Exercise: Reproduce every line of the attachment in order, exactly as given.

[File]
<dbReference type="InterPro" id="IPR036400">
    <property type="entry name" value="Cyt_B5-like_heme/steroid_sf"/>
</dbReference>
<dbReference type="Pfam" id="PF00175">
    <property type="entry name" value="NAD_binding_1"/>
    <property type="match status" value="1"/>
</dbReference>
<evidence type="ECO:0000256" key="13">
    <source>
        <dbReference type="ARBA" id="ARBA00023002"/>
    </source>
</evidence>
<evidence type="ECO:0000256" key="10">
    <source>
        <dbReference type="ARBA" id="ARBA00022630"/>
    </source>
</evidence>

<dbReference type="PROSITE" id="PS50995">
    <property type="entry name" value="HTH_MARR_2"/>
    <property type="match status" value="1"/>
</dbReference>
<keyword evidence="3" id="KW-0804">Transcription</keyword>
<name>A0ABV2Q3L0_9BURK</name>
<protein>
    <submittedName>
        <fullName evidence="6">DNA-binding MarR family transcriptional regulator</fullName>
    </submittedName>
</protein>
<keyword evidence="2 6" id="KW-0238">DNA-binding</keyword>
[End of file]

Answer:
<dbReference type="InterPro" id="IPR036400">
    <property type="entry name" value="Cyt_B5-like_heme/steroid_sf"/>
</dbReference>
<dbReference type="Pfam" id="PF00175">
    <property type="entry name" value="NAD_binding_1"/>
    <property type="match status" value="1"/>
</dbReference>
<evidence type="ECO:0000256" key="13">
    <source>
        <dbReference type="ARBA" id="ARBA00023002"/>
    </source>
</evidence>
<evidence type="ECO:0000256" key="10">
    <source>
        <dbReference type="ARBA" id="ARBA00022630"/>
    </source>
</evidence>

<dbReference type="PROSITE" id="PS50995">
    <property type="entry name" value="HTH_MARR_2"/>
    <property type="match status" value="1"/>
</dbReference>
<keyword evidence="3" id="KW-0804">Transcription</keyword>
<name>A0ABV2Q3L0_9BURK</name>
<protein>
    <submittedName>
        <fullName evidence="6">DNA-binding MarR family transcriptional regulator</fullName>
    </submittedName>
</protein>
<keyword evidence="2 6" id="KW-0238">DNA-binding</keyword>